Friday, March 6, 2015

Graham Co. NC Sheriff Danny MilSAPs tells RSOs if they want to go to church, do it at his jail

 This year, the Shiitake Awards needs a new category just for law enforcement agents who go above and beyond the call of duty in their quest for sex offender legal stupidity. I call it the "Keystone Cop of the Year."

Our first candidate for Keystone Cop of the Year is Sheriff Danny Milsaps of Graham County, NC. He recently sent out a letter to all Registered Citizens in his county barring them from attending church. But he took it to the next level, and told registrants if they want to attend church, go to jail to attend services.

It does pose an interesting question-- who will be giving these special services? Will this Sheriff be providing Catholic Mass, Ramadan festivals, Black Masses for Satanists, Festivus events, or even Nation of Islam meetings? I'd personally love to see Sheriff Milsaps sitting in on an NOI sermon discussing the "white devil."

Below is the actual letter the Sheriff sent out:

Sheriff bans sex offenders from church
Jon Ostendorff, USA TODAY 6:35 p.m. EST March 6, 2015

ROBBINSVILLE, N.C. — A sheriff in one of North Carolina's smallest counties told registered sex offenders they can't go to church, citing a state law meant to keep them from day-care centers and schools.

Graham County Sheriff Danny Millsaps told sex offenders about his decision Feb. 17, according to a letter the Asheville (N.C.) Citizen-Times obtained Friday. About 9,000 people live in Graham County, which abuts Great Smoky Mountains National Park on the Tennessee line in far western North Carolina.

"This is an effort to protect the citizens and children of the community of Graham (County)," he wrote. "I cannot let one sex offender go to church and not let all registered sex offenders go to church."

He invited them to attend services at the county jail.

In an interview Friday, Millsaps said he may have made a mistake when he wrote that offenders "are not permitted to attend church services."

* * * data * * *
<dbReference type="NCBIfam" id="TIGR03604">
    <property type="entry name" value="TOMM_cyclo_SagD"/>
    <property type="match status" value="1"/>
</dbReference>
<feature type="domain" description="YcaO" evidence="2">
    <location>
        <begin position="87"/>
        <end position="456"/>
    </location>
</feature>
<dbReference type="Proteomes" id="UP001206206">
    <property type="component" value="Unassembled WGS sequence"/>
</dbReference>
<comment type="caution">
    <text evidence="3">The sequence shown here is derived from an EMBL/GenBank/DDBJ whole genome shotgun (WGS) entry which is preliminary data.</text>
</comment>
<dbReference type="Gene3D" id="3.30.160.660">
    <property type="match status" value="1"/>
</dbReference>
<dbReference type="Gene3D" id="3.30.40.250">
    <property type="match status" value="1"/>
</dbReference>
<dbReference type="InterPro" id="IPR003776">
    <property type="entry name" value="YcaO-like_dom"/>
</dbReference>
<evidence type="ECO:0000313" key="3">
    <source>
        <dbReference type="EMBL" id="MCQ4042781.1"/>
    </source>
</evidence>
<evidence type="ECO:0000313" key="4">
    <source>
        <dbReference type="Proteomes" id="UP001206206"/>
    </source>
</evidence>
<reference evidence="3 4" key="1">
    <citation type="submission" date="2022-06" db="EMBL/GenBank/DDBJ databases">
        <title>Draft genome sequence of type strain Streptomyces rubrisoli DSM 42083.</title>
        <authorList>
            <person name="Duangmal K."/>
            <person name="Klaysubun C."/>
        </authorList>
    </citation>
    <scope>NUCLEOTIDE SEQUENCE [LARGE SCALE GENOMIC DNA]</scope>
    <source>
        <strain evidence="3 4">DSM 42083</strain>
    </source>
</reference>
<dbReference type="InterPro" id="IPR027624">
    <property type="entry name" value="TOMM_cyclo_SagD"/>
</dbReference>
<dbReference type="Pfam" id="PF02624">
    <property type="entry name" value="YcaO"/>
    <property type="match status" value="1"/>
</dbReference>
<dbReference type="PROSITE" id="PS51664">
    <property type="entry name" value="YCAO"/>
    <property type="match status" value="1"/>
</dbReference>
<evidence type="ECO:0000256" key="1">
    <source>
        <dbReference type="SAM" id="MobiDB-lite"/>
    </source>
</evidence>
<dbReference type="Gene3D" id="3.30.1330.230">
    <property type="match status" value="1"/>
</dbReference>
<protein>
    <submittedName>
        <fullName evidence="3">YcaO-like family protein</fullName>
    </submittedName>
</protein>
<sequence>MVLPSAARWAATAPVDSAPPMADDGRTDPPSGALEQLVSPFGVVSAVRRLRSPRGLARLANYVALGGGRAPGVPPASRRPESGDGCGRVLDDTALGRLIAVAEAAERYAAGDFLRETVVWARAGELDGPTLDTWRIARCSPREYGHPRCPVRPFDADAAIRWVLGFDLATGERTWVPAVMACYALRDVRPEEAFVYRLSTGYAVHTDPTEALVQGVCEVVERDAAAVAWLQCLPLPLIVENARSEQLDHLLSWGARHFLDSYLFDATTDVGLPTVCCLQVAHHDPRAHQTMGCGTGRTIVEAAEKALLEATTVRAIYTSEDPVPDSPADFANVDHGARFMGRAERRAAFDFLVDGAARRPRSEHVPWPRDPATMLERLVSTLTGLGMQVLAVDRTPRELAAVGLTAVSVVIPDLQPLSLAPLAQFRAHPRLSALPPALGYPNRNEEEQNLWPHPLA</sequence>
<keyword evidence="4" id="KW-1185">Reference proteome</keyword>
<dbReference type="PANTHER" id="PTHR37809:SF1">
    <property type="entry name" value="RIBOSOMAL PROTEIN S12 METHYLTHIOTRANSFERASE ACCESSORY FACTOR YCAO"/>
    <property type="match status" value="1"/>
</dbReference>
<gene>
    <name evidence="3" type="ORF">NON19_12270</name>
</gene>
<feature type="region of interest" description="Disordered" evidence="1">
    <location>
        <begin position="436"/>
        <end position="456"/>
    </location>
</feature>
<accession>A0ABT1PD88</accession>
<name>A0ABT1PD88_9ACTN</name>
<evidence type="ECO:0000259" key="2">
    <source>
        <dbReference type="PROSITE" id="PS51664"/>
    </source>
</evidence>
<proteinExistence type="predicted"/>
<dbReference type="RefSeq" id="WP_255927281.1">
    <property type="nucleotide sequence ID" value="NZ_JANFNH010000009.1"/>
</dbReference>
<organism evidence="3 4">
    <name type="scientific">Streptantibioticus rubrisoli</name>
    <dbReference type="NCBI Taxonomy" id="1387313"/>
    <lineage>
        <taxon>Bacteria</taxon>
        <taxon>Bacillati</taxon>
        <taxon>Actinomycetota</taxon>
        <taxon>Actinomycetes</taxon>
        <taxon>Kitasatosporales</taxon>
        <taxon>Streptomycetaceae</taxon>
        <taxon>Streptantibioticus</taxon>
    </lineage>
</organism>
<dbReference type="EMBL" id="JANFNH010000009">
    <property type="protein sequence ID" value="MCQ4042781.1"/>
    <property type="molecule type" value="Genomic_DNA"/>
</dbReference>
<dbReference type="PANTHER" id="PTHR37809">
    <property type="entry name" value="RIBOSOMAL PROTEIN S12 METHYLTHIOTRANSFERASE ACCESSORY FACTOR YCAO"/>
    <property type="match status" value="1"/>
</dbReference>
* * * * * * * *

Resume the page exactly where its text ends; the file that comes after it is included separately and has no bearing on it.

He said he understands the Constitution gives everyone the right to religious freedom. But he said he's standing by his take on North Carolina law blocking offenders from places where children are present.

"I understand I can't keep them from going to church," he said. "That may have been misunderstood. I'll be the first one to say I might have made mistakes in the wording of that letter."

Millsaps has no immediate plans to arrest a sex offender should one of the 20 in his county attend church Sunday, he said.

Graham County Manager Greg Cable said the county attorney is looking into the matter and any legal mistakes would be corrected.

At the Citizen-Times' request, the American Civil Liberties Union in Raleigh is reviewing Millsaps' letter. The newspaper also sent a copy to the North Carolina Department of Justice for an opinion on the law.

Neither responded immediately.

Other North Carolina counties have dealt with the same issue:

• In Chatham County, deputies in 2009 arrested a sex offender for attending church, citing the same law. A state Superior Court judge eventually ruled the law as applied to churches was unconstitutional.

• In Buncombe County, sex offenders are permitted in church as long as pastors know and are in agreement, Sheriff Van Duncan said.

That's similar to the county's policy for allowing sex offenders at school events like ball games. They are allowed as long as school administrators have warning, and the offenders are monitored to some extent, the sheriff said.

The law allows schools to do this, a factor the judge noted in 2009 in the Chatham County case.

If a sex offender threatens a child at a church or school event, Duncan said the law can be enforced and used to ban the offender.

Church leaders in Buncombe County, where Asheville is located, generally want to minister to sex offenders, he said.

The law applies to public, private and church schools that have weekday classes. Sex offenders generally are banned from school property.


  1. Will he have something for those who worship on the seventh day, Saturday? Can the registrants spouses attend?

  2. And this bonehead is a sheriff? (Any relation to Shady Grady?) Says he understands the 1st amendment yet limits where registrants can practice it. Its the "Jim Crow" era again!